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-   -   Origins of Albanian language and ethnos (http://www.macedoniantruth.org/forum/showthread.php?t=2012)

Soldier of Macedon 10-15-2009 03:02 AM

You do realise that this guy is trying to propose Albanian as a sort of mother-language to IE don't you? I find some of his suggestions hard to believe. Can you post a couple of them and elaborate a little?

For example, I would like to know where he got 'Mat' for a 'bank, shore or mountain'? I have checked several Albanian dictionaries and there is no 'bank, shore or mountain' listed under this word. The word 'Ma[B]t[/B]' in Albanian basically means to 'measure or gauge', have you ever used this word for anything other than the translation I just cited? In Albanian, the word for 'mountain' is 'Ma[B]l[/B]' and for 'shore' it is 'Breg' (same as Macedonian and other Slavic languages).

Is Vladimir Orel wrong, has he made a play on the words 'Ma[B]t[/B]' and 'Ma[B]l[/B]', or have I overlooked something here? Appreciate your thoughts.


In addition to all of this, even if Albanian does have proto-IE elements, that does not indicate a continued presence in one region, namely, the Balkans.

Bratot 10-15-2009 03:20 PM

The [B]Byzantine sources[/B] indicate that the [U]Christianized Arab tribe Banu Ghassan led by [/U][B][U]Jabal bin al-Ayhan called Arna'ut,[/U][/B] fled [B]from Syria[/B] during Muslim al- futuhat and received from the emperor Constantine II a fief in Macedonia. Some historians speculate that the emperor Nicephorus I who ruled in Constantinople between 802 and 811 CE, [B]was himself a scion of of Jabal,[/B] [U]the last Ghassanid chieftain.[/U] During the reign of Abbasid caliph Harun al-Rashid, even the serious Muslim scholars believed that the[U][B] Arnauts of Albania are Arab Ghassanids from Syria or the Berbers from Afrikiyya [/B][/U]who 'being blinded by the Jahiliyya (pre-Islamic ignorance) became Nasara (Christians). [COLOR="Blue"][B][U]They crossed the Mediterranean Sea and settled down in the land of Rum' [/U][/B][/COLOR]( Al-Sayyid Ahmad bin al-Sayyid Zayni Dahlan, Al-futuhat al-islamiyya ba'ad mudiyi al-futuhat al-nabawiyya, Cairo: Maktaba al-Islami, 1323 H/1905 CE, pp.80-83.).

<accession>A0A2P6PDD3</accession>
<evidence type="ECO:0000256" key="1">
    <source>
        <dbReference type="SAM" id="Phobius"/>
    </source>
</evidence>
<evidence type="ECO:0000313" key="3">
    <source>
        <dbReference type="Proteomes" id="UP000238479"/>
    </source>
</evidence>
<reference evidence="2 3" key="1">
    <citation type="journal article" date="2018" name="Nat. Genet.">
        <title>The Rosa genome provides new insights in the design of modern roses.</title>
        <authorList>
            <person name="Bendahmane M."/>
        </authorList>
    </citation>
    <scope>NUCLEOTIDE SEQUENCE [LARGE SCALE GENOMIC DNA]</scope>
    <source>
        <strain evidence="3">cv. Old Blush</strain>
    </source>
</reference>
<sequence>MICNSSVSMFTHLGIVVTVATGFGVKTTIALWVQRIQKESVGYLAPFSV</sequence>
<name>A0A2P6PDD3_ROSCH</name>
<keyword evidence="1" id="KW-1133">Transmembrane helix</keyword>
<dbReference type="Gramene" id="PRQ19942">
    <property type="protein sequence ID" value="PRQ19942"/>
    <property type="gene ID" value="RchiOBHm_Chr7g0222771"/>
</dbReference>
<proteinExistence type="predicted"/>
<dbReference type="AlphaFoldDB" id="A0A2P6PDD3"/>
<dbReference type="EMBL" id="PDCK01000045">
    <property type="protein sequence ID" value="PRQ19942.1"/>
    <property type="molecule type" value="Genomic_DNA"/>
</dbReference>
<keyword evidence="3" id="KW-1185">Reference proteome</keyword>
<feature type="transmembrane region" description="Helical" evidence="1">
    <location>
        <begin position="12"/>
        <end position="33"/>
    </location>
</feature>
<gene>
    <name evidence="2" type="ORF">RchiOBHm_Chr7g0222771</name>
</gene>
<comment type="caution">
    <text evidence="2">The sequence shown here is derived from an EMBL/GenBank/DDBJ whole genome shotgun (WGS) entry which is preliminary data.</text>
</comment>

In the high Middle Ages, both the Muslim Osmanlis and the Christian Habsburgs recruited to their armies the vicious [U]dark-skinned Morovlachi [/U]from the Bosnian and Montenegrin hills. Those nominal Orthodox Christians were completely Serbicized in the end of seixteen century.
There are plenty numismatic and paleographic evidences that the Arab and Berber Muslims from Sicily and Maghreb explored the Dalmatian coast and established several trade posts in Albania.

[U][B]After the collapse of Islamic state in Sicily, many Muslim Arab and Berber muhajereen could crossed the narrow Adriatic Sea and took refuge in the Albanian hills [/B][/U]. How many survivors of the massacre of the Muslim deportees from the Apulian city of Lucera (1300CE) escaped the Christian sword and found asylum in Albania is a subject of historical supposition. Apparently, some of the [B]Crne Arapi (Black Arabs)[/B] of the medieval Hum, [B]Bosnia and Albania were the descendants of the mujaheddin of the last Muslim intifadah in Sicily led by the legendary Al-Mirabetto [/B]('Amir Abad')(E. Chelebi, Ptepis, Bulgarian tr. And ed. By S. Dimitrov, Sofia; Institut za Balkanstika pri Bulgarskoi Akademii Nauk, 1972, p. 223, Macedonian tr. And ed. By A. Matkowski, Makedoniya vo delata na stanskite patopistzy, Skopje: Misla 1991, p.561.).
Undoubtedly, some Muslim survivors from 'safe haven' of Lucera reached the self-reliant Ragusian merchant republic which had in the past a very good trade relations with the Islamic Sicily, Spain and Levant. [U]If these Muslims refugees from Sicily and Apulia were among the Albanians, certainly, they were those people who enthusiastically welcomed the Osmanli troops led by Yakut Pasha and Hodja Firouz[/U]. These Osmanli generals who captured Kroia (Ak Hisar) in 1396 CE, liberated Albanians from the heavy yoke of Catholic church's tax imposition.

[url]http://www.iiu.edu.my/deed/quran/albanian/Albchapt.htm[/url]

Risto the Great 10-15-2009 04:51 PM

Yes, the same Arabs that reached Sicily and quite possibly Malta (amongst other places) surely did not leave the fertile lands of Albania untouched?

TrueMacedonian 10-15-2009 05:12 PM

We cannot ignore the fact that Egyptians were also settled on the coasts of the Morea and Albania by the Ottomans during mutinies and conflicts. I am positive this also had a stinging effect on their demographics. Albanians live in a fantasy world like their cousins in Athens.